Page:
Cyber threats pose a growing threat to businesses across all industry sectors, as many rely heavily on the internet as a means to communicate, share sensitive information and transact business.
Plan Sponsors collect sensitive information from participants during plan enrollment and all subsequent transactions, including changing deferral and/or investment elections, loan requests and loan distributions. In the event of a cyber-attack or data breach, Plan Administrators may be exposed to privacy, security and even fraud related risks.
The U.S. Department of Labor holds Plan Administrators accountable for protecting all systems, applications and data relating to the Plan. For this reason, cyber security concerns must be carefully assessed by Plan Administrators when evaluating a Plan’s internal controls. Strict procedures and processes must be implemented and maintained to ensure that these systems and applications are not vulnerable. This includes responsibility for third party Administrators (TPAs), if they hold the Plan records or maintain sensitive data or information.
When Plan Administrators address cyber security in the risk-assessment process, the U.S. Department of Labor recommends the following:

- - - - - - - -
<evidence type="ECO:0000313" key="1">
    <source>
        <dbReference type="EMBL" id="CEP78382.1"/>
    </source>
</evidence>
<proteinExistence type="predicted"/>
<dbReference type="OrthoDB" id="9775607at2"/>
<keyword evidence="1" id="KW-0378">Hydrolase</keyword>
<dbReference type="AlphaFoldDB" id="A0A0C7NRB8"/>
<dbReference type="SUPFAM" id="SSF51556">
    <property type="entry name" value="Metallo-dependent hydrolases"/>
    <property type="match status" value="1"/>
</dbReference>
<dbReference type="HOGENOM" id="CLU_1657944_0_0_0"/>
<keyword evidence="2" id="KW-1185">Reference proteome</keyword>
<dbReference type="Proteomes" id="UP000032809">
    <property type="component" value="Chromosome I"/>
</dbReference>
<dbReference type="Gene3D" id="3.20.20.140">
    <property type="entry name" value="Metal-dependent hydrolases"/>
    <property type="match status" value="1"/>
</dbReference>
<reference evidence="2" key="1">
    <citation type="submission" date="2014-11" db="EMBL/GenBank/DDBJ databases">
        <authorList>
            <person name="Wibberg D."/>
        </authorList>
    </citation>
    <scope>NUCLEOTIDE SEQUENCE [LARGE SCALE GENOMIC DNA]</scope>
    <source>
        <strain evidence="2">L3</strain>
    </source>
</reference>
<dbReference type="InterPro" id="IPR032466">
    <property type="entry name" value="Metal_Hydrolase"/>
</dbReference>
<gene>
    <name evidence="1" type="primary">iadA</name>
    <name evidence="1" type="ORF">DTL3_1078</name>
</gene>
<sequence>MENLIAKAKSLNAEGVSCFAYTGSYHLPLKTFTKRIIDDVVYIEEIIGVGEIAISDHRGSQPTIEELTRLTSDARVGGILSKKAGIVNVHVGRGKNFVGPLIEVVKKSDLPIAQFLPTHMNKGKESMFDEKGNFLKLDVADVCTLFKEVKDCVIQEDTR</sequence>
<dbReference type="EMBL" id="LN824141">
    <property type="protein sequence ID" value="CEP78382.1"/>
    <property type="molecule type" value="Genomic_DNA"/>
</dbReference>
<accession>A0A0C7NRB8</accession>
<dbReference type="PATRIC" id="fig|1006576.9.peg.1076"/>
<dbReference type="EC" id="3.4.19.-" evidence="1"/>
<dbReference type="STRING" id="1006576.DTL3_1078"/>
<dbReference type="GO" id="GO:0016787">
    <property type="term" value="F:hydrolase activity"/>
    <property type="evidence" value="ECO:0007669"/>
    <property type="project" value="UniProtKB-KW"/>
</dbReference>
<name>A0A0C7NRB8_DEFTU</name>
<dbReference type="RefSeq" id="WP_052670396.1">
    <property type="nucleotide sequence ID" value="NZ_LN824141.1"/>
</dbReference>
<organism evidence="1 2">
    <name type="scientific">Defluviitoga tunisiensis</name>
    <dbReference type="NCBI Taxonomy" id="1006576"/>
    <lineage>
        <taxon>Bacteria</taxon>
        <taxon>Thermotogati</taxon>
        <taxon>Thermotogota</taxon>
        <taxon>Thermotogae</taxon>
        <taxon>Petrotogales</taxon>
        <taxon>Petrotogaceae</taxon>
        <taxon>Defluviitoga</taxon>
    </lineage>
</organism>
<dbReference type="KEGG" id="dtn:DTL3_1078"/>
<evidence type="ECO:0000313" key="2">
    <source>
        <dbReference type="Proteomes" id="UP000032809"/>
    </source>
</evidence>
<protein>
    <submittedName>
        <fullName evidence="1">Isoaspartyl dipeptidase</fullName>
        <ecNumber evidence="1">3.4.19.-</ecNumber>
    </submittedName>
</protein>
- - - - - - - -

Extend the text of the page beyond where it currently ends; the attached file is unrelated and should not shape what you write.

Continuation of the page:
It will be necessary to include all third party service providers and their vendors when evaluating the Plan’s controls regarding cyber security. If SOC 1 reports are obtained, it is important to note that they may be limited in scope. Although these reports will addresses Plan controls and risks as they pertain to financial reporting, they may not specifically address these factors as they relate to cyber security.
For the Employee Benefit Plan Audit Quality Center’s full article on the U.S. Department of Labor’s concerns, see EBPAQC Alert No. 365 from the AICPA.
To determine if your 401(k) benefit plan is subject to an audit or for a consultation regarding your current 401(k) plan, contact JoAnn today.
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